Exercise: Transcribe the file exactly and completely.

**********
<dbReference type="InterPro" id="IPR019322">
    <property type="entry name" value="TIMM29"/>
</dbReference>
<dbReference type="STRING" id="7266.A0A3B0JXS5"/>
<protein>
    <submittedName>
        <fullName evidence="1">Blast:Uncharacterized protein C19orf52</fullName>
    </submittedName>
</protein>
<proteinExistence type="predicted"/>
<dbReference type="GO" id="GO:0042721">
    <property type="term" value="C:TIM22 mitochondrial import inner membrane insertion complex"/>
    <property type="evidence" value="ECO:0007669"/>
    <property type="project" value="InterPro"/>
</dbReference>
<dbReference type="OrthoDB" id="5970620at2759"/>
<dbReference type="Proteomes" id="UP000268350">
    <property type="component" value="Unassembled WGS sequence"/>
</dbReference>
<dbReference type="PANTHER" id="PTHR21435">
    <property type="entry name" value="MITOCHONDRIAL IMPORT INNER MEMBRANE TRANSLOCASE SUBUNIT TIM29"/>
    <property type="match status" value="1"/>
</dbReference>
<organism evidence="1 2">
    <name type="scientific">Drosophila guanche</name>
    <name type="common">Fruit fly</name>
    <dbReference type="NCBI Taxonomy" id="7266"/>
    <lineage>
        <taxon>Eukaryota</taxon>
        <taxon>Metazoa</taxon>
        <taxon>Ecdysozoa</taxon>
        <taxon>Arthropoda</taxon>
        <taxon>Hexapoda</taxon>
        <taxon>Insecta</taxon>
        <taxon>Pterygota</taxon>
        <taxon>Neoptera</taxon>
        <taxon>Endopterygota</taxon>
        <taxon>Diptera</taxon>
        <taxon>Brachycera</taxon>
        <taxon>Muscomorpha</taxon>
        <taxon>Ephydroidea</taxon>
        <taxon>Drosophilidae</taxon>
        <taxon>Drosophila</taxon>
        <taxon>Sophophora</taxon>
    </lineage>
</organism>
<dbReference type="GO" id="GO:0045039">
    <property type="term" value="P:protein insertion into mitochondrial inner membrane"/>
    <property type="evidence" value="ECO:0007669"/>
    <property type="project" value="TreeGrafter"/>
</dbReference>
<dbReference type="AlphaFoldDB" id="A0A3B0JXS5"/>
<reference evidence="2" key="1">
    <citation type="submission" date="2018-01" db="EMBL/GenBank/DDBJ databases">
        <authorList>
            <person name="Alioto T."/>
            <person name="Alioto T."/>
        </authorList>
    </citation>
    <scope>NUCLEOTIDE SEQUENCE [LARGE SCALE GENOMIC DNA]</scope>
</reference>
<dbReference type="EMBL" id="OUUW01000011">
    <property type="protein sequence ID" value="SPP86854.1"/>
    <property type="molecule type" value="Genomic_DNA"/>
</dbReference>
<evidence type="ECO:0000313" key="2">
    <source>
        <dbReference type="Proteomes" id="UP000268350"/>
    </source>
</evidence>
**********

<dbReference type="InterPro" id="IPR019322">
    <property type="entry name" value="TIMM29"/>
</dbReference>
<dbReference type="STRING" id="7266.A0A3B0JXS5"/>
<protein>
    <submittedName>
        <fullName evidence="1">Blast:Uncharacterized protein C19orf52</fullName>
    </submittedName>
</protein>
<proteinExistence type="predicted"/>
<dbReference type="GO" id="GO:0042721">
    <property type="term" value="C:TIM22 mitochondrial import inner membrane insertion complex"/>
    <property type="evidence" value="ECO:0007669"/>
    <property type="project" value="InterPro"/>
</dbReference>
<dbReference type="OrthoDB" id="5970620at2759"/>
<dbReference type="Proteomes" id="UP000268350">
    <property type="component" value="Unassembled WGS sequence"/>
</dbReference>
<dbReference type="PANTHER" id="PTHR21435">
    <property type="entry name" value="MITOCHONDRIAL IMPORT INNER MEMBRANE TRANSLOCASE SUBUNIT TIM29"/>
    <property type="match status" value="1"/>
</dbReference>
<organism evidence="1 2">
    <name type="scientific">Drosophila guanche</name>
    <name type="common">Fruit fly</name>
    <dbReference type="NCBI Taxonomy" id="7266"/>
    <lineage>
        <taxon>Eukaryota</taxon>
        <taxon>Metazoa</taxon>
        <taxon>Ecdysozoa</taxon>
        <taxon>Arthropoda</taxon>
        <taxon>Hexapoda</taxon>
        <taxon>Insecta</taxon>
        <taxon>Pterygota</taxon>
        <taxon>Neoptera</taxon>
        <taxon>Endopterygota</taxon>
        <taxon>Diptera</taxon>
        <taxon>Brachycera</taxon>
        <taxon>Muscomorpha</taxon>
        <taxon>Ephydroidea</taxon>
        <taxon>Drosophilidae</taxon>
        <taxon>Drosophila</taxon>
        <taxon>Sophophora</taxon>
    </lineage>
</organism>
<dbReference type="GO" id="GO:0045039">
    <property type="term" value="P:protein insertion into mitochondrial inner membrane"/>
    <property type="evidence" value="ECO:0007669"/>
    <property type="project" value="TreeGrafter"/>
</dbReference>
<dbReference type="AlphaFoldDB" id="A0A3B0JXS5"/>
<reference evidence="2" key="1">
    <citation type="submission" date="2018-01" db="EMBL/GenBank/DDBJ databases">
        <authorList>
            <person name="Alioto T."/>
            <person name="Alioto T."/>
        </authorList>
    </citation>
    <scope>NUCLEOTIDE SEQUENCE [LARGE SCALE GENOMIC DNA]</scope>
</reference>
<dbReference type="EMBL" id="OUUW01000011">
    <property type="protein sequence ID" value="SPP86854.1"/>
    <property type="molecule type" value="Genomic_DNA"/>
</dbReference>
<evidence type="ECO:0000313" key="2">
    <source>
        <dbReference type="Proteomes" id="UP000268350"/>
    </source>
</evidence>